I’m from New Jersey, a fact that I relate to everyone I meet with immense pride and satisfaction. (we don’t pump our own gas!) The responses I get after I tell people this generally range from, “I’m sorry!” to “Ah, the armpit of America!” This can get a little trying, as I love my home, but I find it in my heart to forgive people because I know on what they are normally judging The Garden State. For the vast majority of people, their experience of NJ is limited to Newark airport (notorious for construction, delays, and lost luggage) or the New Jersey Turnpike, also known as I-95 (notorious for construction, delays, and lost motorists), also known as the ugliest road I’ve ever seen. 95 is the main corridor between DC and New York, and anyone who drives between those two cities is cursed to spend at least part of their drive on this asphalt, a fact which helps explain the low regard for New Jersey among, well, almost everyone. However, despite this, I was not without a sense of homecoming when we got on 95 for the drive north from Richmond to DC. I knew we were close to the greater mid-Atlantic and a few short miles (and long long hours of traffic-laden highway) from home.
Our last three stops on the Expedition – DC, Baltimore, and Philly – were the only cities which I had been to prior to the trip. We arrived in DC in late afternoon and jen and I dropped Ko and Emily off where they were staying in Georgetown, and then drove over to Tenleytown where we were staying with our classmate and class VP, Liz Hirschhorn. Liz is a Bethesda native originally, and she went back to DC after graduating to work in a Psych lab at the NIH. She’s also a fantastic Rugby player and jen and I spent a lot of time trying to convince her to try out for the national team. Liz is one of our directed friends and classmates who makes jen and me feel even more directionless than usual.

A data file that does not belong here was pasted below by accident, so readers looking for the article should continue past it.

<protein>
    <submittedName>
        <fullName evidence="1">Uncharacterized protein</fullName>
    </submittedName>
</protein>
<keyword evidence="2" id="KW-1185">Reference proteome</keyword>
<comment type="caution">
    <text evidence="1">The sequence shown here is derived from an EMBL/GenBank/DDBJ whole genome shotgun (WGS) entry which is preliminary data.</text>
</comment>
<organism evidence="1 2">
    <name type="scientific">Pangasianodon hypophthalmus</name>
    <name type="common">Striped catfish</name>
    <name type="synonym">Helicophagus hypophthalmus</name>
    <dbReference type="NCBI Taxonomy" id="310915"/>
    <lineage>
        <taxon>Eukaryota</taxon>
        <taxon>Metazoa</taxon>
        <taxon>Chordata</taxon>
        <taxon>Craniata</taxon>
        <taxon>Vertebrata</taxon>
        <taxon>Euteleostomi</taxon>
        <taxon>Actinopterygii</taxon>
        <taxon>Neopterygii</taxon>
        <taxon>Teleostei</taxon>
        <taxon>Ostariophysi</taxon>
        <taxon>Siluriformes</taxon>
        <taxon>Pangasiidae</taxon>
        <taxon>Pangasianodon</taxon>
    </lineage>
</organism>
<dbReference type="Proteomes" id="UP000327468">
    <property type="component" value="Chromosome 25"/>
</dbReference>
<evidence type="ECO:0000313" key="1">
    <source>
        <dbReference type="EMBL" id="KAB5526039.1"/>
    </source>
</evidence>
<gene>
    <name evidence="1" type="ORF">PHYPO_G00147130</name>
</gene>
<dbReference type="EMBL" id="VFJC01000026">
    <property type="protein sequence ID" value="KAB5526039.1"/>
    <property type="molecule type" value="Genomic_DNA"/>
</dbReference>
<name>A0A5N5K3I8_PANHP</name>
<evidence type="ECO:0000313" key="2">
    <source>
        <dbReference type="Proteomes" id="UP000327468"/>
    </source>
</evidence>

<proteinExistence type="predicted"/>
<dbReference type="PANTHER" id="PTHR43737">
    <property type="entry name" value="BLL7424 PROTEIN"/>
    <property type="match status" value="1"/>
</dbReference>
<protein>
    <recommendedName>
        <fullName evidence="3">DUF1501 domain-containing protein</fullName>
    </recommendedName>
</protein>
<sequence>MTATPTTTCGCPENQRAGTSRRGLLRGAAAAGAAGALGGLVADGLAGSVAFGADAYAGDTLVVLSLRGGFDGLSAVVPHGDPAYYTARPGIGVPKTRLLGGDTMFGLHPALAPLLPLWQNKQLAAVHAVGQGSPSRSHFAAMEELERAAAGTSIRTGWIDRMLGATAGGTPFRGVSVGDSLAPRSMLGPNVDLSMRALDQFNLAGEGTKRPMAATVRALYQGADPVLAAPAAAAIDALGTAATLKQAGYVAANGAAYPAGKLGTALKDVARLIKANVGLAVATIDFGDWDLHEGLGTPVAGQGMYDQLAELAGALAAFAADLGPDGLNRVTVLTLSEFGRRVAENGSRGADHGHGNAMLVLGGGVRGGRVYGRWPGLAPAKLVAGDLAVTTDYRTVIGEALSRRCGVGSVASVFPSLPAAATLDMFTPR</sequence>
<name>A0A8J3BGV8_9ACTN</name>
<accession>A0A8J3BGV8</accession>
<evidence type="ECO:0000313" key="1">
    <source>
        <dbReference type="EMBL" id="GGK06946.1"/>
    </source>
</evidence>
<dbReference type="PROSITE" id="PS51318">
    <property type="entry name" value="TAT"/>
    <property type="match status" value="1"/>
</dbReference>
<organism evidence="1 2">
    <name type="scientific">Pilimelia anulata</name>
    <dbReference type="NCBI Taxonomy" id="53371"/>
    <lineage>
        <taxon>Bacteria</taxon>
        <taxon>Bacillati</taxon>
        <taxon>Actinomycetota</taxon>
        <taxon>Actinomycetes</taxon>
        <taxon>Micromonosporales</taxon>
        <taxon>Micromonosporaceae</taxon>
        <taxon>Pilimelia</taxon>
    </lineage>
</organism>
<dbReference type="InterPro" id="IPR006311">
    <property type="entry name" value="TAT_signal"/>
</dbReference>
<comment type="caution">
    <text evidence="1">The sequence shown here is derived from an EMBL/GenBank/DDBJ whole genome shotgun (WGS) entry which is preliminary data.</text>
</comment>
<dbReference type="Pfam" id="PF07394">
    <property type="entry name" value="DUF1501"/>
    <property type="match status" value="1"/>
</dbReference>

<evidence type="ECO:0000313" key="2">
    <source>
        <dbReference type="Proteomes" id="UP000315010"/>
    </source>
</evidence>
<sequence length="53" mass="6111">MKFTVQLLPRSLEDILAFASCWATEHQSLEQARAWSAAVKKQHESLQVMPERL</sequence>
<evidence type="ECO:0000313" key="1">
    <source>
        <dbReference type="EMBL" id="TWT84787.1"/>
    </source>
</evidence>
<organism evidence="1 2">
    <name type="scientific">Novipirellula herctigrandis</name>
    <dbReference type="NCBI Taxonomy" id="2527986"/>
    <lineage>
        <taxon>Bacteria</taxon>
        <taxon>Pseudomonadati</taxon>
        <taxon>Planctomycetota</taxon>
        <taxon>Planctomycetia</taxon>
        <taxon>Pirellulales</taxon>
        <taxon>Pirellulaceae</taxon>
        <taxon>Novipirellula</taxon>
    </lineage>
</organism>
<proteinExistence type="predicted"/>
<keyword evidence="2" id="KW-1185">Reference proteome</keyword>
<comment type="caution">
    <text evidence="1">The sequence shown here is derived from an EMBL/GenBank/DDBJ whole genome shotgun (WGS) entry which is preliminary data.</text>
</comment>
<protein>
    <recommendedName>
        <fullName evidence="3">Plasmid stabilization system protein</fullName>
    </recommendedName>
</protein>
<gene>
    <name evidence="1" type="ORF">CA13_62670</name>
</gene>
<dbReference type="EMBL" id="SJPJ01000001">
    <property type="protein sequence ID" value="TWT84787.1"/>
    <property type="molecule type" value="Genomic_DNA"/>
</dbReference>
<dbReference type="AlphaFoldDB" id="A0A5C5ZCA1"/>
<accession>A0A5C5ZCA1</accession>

We were eventless that first night in DC, so Liz invited over Ben Bullitt and Jeremy Doernberger, a few of the Williams ’08 crew residing in DC. Jeremy is in law school and is planning his wedding in a year and a half with Liz Upton, another one of our classmates. Congrats you two!
The next day we took the Metro into the mall to meet up with Emily and Ko as well as Aroop Mukharji ’09. We stayed with Aroop’s parents in Kansas City while he was in India, so it was great to see him again in DC. He just moved there to start work at a DC think tank. The five of us walked around the mall and stopped by the Washington Monument, the new World War II memorial, the Lincoln memorial, and the Vietnam Veteran’s memorial. After that walking tour it was round about lunch time, and so we met up with Becky Staiger ’09. Becky works at the Fed and, after a series of background checks, was able to get us in to have lunch in the Fed dining room. What with her checkered past, I’m amazed jen was able to get in. That was definitely very cool, although we didn’t see Ben Bernanke while we were there.
After walking around in the oppressive humidity all afternoon, we returned to our respective chateaus to shower and put our faces on for the event. (My shoes were locked in the van and I didn’t have the keys, so I ended up wearing crocs to the event – not the height of fashion) Then we made our way over to the hotel for professor Burger’s talk.
Rob Swann ’90, the director of off-campus programs in the Alumni Relations office, was born and raised in DC, so he came down to the capital to see his family and also to greet us at the hotel with a smile and a Williams college banner. Also greeting guests as they arrived was Drew Newman ’04. Drew is a lawyer and the new president of the DC regional association. He just recently chaired his class’ fifth reunion and broke the all-time reunion attendance record, so now Drew is expected to break the regional event record this coming year. No pressure, Drew.
Professor Burger gave a great two-part talk to the regional group. For the first half he spoke about the beauty and virtue of mathematical thinking, using the classic “Monkeys with typewriters writing Hamlet” problem in an attempt to convince the whole audience to think like a Mathematician. Then, Ed discussed a curricular idea he’s exploring as the current Williams Gaudino Scholar and requested feedback from the audience. In an attempt to encourage students to take classes they’re interested in outside their major field, Ed wants to give students an option to take the class with the “Gaudino option” which translates into no grade on the transcript. It’s a little more complicated than that, but his talk managed generate some spirited dialogue among the 50 or so people in attendance, including the poor pre-frosh who Ed consistently called on during his talk. If you’re interested, definitely e-mail Ed and ask him about the “Gaudino Option.” I’m sure he’d love to chat about it and get some feedback.
That’s all for now. Pictures to come soon (when I get back onto the team computer) as well as Baltimore, Philly, and some closing thoughts!